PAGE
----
Canberra’s classic and muscle cars roar into life online for men’s mental health

James Coleman 27 August 2021 1
Muscle cars on computer screen

COVID-19 has forced many events online, and car shows are no exception. Photo: James Coleman.

There’s no doubt the COVID-19 lockdown has brought out some ingenious ways of keeping everyone connected when face-to-face meetings are restricted, thanks largely to the internet.

This past week, the ACT Classic & Muscle Car Forum launched an online car show designed to help out local car enthusiasts who might be struggling mentally and emotionally with the difficult circumstances during lockdown.

Members of the Facebook group have been sharing live videos of their cars and encouraging others to do the same.

One of the group’s admins, Andrew Dale, says the idea popped into his head after coming across a post from the Belconnen Bowling Club.

“They thanked the mate who nominated them and skolled a drink before nominating someone else,” he says. “I thought, ‘What a great way of staying in touch,'”

The method is simple, and Andrew kicked it off on Sunday, 22 August, from his garage. His phone is resting on the dashboard as he sits in the driver’s seat of his 1964 Holden EH panel van. He shares a few words and starts up the engine.

Muscle cars parked outside Old Parliament House

Cars parked outside Old Parliament House in August 2020, including Andrew Dale’s Holden EH panel van at the front. Photo: Andrew Dale.

“Starting my ‘Panno’ always puts a smile on my face and I’m pretty sure everyone else with a classic car, muscle car or hot-rod would be the same when they kick theirs in the guts,” he says.

“While you can’t hang out with your mates at the moment, you can at least hear their pride and joys rumble.”

One benefit of the online nature of this car show is that people whose cars don’t happen to be capable of ‘rumbling’ can still take part.

“If you are nominated and your car is broken, take a video of the car and give us a brief on what you’re doing to it,” says Andrew.


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He says a key part of the video is towards the end when he wishes everyone all the best in these difficult times and encourages others to do the same.

“We’ve got tough times to get through, but if we support each other in little ways, it’s going to be better for everyone,” he says to the camera.

“There are so many people who live on their own, including quite a few on our page. So this is a great way to see mates and listen to them talk rather than just reading their messages on Facebook.”

Andrew says he has been keeping in regular contact with members of the group, and they have reciprocated.

Andrew Dale sitting in car parked in garage

A scene from Andrew Dale’s Facebook Live video. Photo: ACT Classic & Muscle Car Forum.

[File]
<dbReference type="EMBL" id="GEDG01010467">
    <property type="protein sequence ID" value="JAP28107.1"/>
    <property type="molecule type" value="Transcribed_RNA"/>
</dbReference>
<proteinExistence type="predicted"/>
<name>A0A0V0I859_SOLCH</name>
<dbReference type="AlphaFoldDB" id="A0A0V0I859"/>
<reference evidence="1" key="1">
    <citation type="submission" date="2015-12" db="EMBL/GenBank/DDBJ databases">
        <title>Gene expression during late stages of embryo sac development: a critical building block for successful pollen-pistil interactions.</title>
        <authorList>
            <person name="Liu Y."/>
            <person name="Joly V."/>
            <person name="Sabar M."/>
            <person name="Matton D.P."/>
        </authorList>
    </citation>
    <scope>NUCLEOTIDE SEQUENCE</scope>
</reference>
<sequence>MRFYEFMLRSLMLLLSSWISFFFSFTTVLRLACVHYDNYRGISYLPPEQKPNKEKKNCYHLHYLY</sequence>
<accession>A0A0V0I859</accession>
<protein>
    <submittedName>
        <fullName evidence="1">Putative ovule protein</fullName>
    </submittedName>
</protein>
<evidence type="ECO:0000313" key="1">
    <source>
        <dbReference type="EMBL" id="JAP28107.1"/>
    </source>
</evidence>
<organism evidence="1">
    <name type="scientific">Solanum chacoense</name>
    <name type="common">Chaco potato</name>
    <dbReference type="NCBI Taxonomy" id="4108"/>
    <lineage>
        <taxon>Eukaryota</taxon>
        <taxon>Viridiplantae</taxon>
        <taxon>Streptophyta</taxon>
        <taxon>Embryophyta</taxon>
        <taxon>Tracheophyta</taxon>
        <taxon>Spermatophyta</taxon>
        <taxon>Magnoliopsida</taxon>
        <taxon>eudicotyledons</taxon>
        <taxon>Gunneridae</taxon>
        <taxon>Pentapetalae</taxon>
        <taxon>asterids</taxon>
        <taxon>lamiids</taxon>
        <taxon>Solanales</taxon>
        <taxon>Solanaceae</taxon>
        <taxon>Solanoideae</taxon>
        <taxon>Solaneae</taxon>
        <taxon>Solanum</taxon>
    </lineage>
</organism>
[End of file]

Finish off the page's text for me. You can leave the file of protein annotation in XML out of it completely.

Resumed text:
“Mental health is so important, but at the moment it’s a priority,” he says.

Andrew finishes the video by nominating three other members within the group to post similar live videos. This has created a domino effect and the page has come alive as a virtual car show.

Using cars as an avenue to check up on how men, in particular, are coping mentally is nothing new, but one by one, these events have fallen under the relentless march of COVID-19.

‘Tuff Day Out’ was scheduled for 30 October at Exhibition Park in Canberra, and officially registered with Beyond Blue as an event designed to “raise awareness and money for men’s mental health”. However, with many of the cars coming from Sydney and Melbourne, the event was cancelled as the virus took hold in those cities.

Members of the ACT Classic & Muscle Car Forum were looking forward to taking their cars out to Bungendore for the ‘PTSD Show N Shine’ show for Father’s Day, in solidarity with people suffering from post-traumatic stress disorder. This event has also been cancelled.

People watching cars at Summernats

The Summernats car rally in 2020. Photo: Michelle Kroll.

Andrew says he’s receiving very positive reactions from people within the group to the live videos.

“It’s only a few days old, but we’re hoping it grows legs,” he says.

Lockdown might mean many cars are in garages gathering dust, but Andrew says people are using the opportunity to work on them. He says every drive is precious, even if it’s no further than the Woolworths car park.

Andrew typically clocks 20,000km a year in his Holden EH panel van, and driving it is clearly the balm he uses to help him through this time.

“If I’m not in a good place, I start her up and go for a drive for 20 minutes or so,” he says. “I come home, park it, and it’s like I’ve just given myself a wheel alignment. Everything is good again.”


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One Response to Canberra’s classic and muscle cars roar into life online for men’s mental health
Andy Jacobs Andy Jacobs 8:36 pm 28 Aug 21

Tracey for Mike

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